The labour strain on growing strawberries

Employees such as Darien McFadden’s – who are all New Zealand residents – are very hard to come by these days.

A Waikato strawberry grower and sector representative says the biggest challenge to operating a successful business in his industry today is staffing.

Darien McFadden, who has worked in the industry for 20 years and took over Strawberry Fields on Woodside Rd, Matangi, from his parents seven years ago, feels it’s up to the Government to provide more staffing options.

“It is imperative that there is easier access to more workers,” says Darien, whose family have been growers for the last 35-odd years.

“Four decades ago it was enough to be a good horticulturalist and grower, but now you also need to be a good business manager, good at recruiting and retaining seasonal staff, and good at marketing and selling,” says Darien, who is a Strawberry Growers NZ executive director.

The McFadden’s farm 24 acres of strawberries. They employ five people year-round, a core group of 25 every harvest season for planting, deflowering, bedding and pre-season maintenance jobs and for three-four work blocks during winter, and a total of 120 people from November to January – the height of the season.

Handled twice

Darien says strawberries have to be handled twice as they are picked and packed by hand. The only automation available at this time is a forklift for moving bins and conveyer belt to move them along in the packing shed. Internationally, there’s research into further automation for the strawberry industry, but it’ll be 10-15 years before the technology is available in New Zealand.

“Years ago, when my parents ran the farm, getting employees was easier. Unemployment levels were higher and so more Kiwis wanted the work and more people were immigrating to NZ and looking for work,” says Darien.

Some of Strawberry Field’s core employees have been working with the McFadden family for 15 years and recommend friends and family as pickers. However, many of these core employees are getting close to retirement age – and Darien worries there are no replacement options coming through.

Other recruitment pools are recent immigrants, who he says are great workers and sometimes stay longer than a season and become core workers, but usually use the job as a means to establish themselves and move to something else. Then there are people on working holidays or university break; and jobseekers who often hear about the work through Work and Income NZ. Other pools are retirees who want summer work, people on probation, high school students and community groups.

Not enough people

“We try to offer flexible hours to accommodate people. A hardworking picker can make up to $1000 a week, but it’s hard physical work, and seasonal. There are often just not enough people to do it.”

Darien knows of strawberry growers who’ve been able to only pick three-quarters of their planted land because they couldn’t access the staff required. One couple he knows of was forced to leave 250 tons of strawberries unharvested last year. Another has left the strawberry growing business entirely. “Making decisions like these is gut-wrenching stuff; the opposite of the goal.”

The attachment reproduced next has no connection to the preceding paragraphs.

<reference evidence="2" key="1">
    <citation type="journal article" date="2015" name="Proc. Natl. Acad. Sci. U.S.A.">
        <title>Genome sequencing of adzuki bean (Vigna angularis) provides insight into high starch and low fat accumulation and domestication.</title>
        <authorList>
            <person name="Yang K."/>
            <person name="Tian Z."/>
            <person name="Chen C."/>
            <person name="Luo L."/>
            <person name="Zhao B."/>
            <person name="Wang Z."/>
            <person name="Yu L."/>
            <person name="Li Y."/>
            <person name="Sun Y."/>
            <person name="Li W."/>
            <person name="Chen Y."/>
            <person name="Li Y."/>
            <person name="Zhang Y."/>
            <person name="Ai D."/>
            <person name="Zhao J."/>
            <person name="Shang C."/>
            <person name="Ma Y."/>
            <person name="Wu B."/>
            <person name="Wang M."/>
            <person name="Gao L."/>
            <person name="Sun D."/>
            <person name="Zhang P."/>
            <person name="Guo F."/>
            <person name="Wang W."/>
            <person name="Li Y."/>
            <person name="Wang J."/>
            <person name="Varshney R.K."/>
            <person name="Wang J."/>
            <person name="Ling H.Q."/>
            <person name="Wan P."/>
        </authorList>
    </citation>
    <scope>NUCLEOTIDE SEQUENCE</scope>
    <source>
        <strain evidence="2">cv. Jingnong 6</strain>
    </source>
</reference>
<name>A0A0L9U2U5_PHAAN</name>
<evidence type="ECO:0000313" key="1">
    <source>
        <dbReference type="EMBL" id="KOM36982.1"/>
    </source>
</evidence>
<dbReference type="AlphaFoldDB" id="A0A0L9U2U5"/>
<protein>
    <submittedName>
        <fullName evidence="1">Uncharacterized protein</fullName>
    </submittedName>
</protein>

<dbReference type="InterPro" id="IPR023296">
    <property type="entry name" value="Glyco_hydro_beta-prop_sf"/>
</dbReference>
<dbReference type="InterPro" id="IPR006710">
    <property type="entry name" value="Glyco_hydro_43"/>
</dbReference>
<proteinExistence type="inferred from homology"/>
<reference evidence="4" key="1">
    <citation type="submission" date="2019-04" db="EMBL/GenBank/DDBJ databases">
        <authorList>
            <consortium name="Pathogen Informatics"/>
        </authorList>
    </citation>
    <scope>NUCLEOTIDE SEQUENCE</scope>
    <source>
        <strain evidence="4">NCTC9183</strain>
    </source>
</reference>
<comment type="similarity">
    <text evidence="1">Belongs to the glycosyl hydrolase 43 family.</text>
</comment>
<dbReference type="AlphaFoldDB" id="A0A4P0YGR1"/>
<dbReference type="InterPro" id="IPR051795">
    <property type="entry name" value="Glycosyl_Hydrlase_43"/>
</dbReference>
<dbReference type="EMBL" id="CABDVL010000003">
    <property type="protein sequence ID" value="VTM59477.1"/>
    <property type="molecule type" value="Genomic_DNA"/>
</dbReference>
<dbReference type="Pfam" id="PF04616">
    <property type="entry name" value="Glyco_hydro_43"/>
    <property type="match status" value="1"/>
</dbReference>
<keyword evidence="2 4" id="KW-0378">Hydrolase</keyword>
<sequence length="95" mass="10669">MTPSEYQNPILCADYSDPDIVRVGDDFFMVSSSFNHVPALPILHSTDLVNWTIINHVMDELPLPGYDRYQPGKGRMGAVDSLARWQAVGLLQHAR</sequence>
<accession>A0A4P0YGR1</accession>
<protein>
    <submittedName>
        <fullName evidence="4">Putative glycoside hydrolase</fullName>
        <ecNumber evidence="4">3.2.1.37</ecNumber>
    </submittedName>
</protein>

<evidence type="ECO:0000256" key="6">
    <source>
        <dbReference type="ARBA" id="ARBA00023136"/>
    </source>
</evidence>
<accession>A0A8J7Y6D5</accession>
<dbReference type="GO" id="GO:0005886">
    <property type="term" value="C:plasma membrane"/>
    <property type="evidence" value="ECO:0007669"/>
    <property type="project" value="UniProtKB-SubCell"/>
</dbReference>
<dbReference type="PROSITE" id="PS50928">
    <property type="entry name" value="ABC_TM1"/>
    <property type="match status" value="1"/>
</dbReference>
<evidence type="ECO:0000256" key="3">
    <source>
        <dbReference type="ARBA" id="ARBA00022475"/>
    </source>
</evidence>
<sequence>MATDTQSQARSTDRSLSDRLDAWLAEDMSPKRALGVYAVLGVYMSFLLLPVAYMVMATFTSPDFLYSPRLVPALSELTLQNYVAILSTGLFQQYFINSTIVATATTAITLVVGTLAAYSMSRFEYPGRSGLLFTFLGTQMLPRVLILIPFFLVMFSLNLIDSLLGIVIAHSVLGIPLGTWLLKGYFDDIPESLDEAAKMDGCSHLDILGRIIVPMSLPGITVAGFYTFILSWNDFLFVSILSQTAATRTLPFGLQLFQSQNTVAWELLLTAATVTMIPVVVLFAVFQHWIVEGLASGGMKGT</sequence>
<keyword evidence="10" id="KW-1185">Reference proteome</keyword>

The best money is in the export market, but requires strawberries to be picked every two days – for the domestic market the requirement is every three days. Darien says he’d like to be able to export more of his produce, but he would need access to more employees.

He says New Zealand’s horticulture industry is dependent on its Recognised Seasonal Employers scheme, which brings workers into the country from the Pacific Islands to pick and pack fruit. The Government recently increased the RSE worker pool by 1550 to a total of 16,000 in 2020/2021 – but the scheme’s timeframes are difficult to work with, and outside the capabilities of many small and medium sized farmers, says Darien.

“Our season is underway now and we can’t just click our fingers and get people over here from the islands. There are processes which need to be addressed a couple of years in advance for growers to become Recognised Seasonal Employers – and you need to be a certain size for this to be a viable option anyway.”

Two-part solution

Darien suggests a two-part solution: Working Holiday Visas dedicated to horticulture work; and WINZ processes that would allow workers to re-access the Job Seekers Benefit without too much bureaucracy, cost and delay when the season ends.

“This would make seasonal work much more attractive,” says Darien. “WINZ’s current policies are prohibitive for many would-be employees to do seasonal work, particularly those with dependents.”

And while it’s been traditionally essential to have strawberries for a Kiwi Christmas, Darien says today’s consumer expects them on retail shelves during the whole of daylight saving. “Growers want to deliver, but can only do so with access to an adequate labour pool.”

He predicts that due to lack of labour and additional costs of recruitment, strawberries will be very expensive this year. 

“All I want to do is employ people, pay my taxes and have a bit leftover for myself and my family.”

On September 26, when Immigration Minister Iain Lees-Galloway announced a two-year in-crease to the RSE quota, he said the move “will help address industry concerns that a lack of certainty on RSE numbers makes it hard for them to plan for labour needs and accommodation requirements”.

Coast & Country News approached the Minister’s office for comment on this story but did not get a response by the publication’s print time.


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